The high-performance SL55 AMG ($128,800) features a supercharged 5.5-liter V8 and special tuning by AMG. The SL65 AMG ($186,000) is powered by a 6.0-liter twin-turbo V12, rated at 604 horsepower and a staggering 738 pound-feet of torque. Both AMG versions, in addition to their special front, rear, side, and interior trims, sport seats, and AMG alloy wheels, have a new dashboard information display that includes for the first time a RaceTimer feature that will track lap times, lap length, average speed, and top speed. The SL65 AMG gets an electric trunk closer, aluminum steering-wheel-mounted shift levers, a complete carbon fiber interior, and a center high-mount stop lamp in white instead of red.
The safety package leaves nothing out. All SL-Class models comes with ABS with huge disc brakes, ESP electronic stability control, traction control, ABC automatic body control suspension, front and side air bags, and an automatic deployable rollover hoop behind the seats.
Options include a comfort package, wood-and-leather trim package, AMG Sport package, hands-free communication package, bi-xenon headlamps, Distronic cruise control, Parktronic park assist, run-flat tires, the Keyless Go entry and starting system, and the Panorama roof option, all at about the same prices as the 2006 model.
You can't argue with more horsepower, more torque and more gears to put them through. Not in this segment, you can't. The larger, more powerful V8 engine that comes in the 2007 Mercedes SL550 rips through the gears in the new seven-speed automatic at a furious rate, if you want it to. When you prefer to cruise, it just sits back and relaxes, upshifting and downshifting silently.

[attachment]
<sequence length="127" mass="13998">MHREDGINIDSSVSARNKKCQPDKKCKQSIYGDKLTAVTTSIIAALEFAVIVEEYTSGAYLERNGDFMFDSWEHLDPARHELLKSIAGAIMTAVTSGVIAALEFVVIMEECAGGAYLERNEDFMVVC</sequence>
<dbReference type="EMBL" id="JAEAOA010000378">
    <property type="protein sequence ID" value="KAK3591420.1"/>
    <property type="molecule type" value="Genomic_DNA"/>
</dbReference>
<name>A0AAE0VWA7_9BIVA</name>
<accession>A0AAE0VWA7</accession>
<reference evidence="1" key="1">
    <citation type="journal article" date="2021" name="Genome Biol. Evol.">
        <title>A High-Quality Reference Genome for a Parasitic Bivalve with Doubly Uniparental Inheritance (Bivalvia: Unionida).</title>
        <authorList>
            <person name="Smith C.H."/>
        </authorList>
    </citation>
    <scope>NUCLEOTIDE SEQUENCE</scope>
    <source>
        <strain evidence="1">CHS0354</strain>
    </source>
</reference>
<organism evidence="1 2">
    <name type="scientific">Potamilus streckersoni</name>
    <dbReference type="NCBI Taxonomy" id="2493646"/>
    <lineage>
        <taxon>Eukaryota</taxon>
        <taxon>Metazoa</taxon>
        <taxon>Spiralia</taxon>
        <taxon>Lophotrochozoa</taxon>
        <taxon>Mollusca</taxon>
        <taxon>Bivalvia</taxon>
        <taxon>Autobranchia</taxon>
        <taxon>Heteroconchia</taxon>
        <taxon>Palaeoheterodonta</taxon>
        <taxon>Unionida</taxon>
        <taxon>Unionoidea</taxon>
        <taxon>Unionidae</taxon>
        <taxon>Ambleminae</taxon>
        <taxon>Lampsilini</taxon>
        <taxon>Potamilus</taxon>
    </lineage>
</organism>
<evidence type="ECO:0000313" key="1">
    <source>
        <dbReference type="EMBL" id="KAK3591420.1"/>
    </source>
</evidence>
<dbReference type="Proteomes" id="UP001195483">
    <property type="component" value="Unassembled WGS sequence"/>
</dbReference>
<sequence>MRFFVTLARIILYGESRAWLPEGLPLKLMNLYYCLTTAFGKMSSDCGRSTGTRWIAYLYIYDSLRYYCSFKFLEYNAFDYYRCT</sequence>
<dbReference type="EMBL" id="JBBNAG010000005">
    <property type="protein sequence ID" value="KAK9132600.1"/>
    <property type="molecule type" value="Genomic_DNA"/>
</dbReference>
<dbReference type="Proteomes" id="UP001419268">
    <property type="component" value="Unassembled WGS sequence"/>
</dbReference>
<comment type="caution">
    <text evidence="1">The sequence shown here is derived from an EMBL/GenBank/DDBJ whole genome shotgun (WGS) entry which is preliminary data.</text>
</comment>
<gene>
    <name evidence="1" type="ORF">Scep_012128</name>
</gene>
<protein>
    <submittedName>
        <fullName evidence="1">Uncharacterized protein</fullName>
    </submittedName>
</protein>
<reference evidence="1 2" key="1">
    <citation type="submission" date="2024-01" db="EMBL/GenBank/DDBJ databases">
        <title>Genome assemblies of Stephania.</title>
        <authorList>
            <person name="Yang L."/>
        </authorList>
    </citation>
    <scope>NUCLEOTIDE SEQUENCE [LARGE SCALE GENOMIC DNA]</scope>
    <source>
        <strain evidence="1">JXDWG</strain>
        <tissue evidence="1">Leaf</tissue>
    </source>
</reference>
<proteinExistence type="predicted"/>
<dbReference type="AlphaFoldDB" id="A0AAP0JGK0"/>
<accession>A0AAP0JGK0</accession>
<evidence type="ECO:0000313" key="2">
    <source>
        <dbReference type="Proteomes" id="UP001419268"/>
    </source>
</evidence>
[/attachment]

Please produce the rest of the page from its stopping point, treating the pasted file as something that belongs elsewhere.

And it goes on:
The new V8's exhaust system has been re-engineered to give a much more throaty, sporty sound at wide-open throttle. It settles into a nice burble at cruising speeds. While most German cars are limited to 155 mph by an industry agreement, how quickly you get there is another matter entirely, and the SL550's V8 will get you from rest to 60 mph much quicker, in about 5.5 seconds. Every chance we got, we mashed the throttle pedal down into the carpet at stop signs and traffic signals, and the electronic systems allowed about two turns of the tires before taking over control and keeping the car pointed straight ahead, every time, like launching a rocket. Very confidence-inspiring.
In terms of steering and handling, the 2007 SL has even more chops. The steering ratio has been quickened up so that left-right transitions happen more quickly, there is more feel in the system at the steering wheel, and it tracks better. The second-generation Automatic Body Control (ABC) active suspension system, now standard equipment, has been altered radically, so that it controls body roll, pitch, dive and yaw about 60 percent tighter than the original system, and makes fast driving on challenging roads a very rewarding experience, without beating up the two occupants with a rough ride.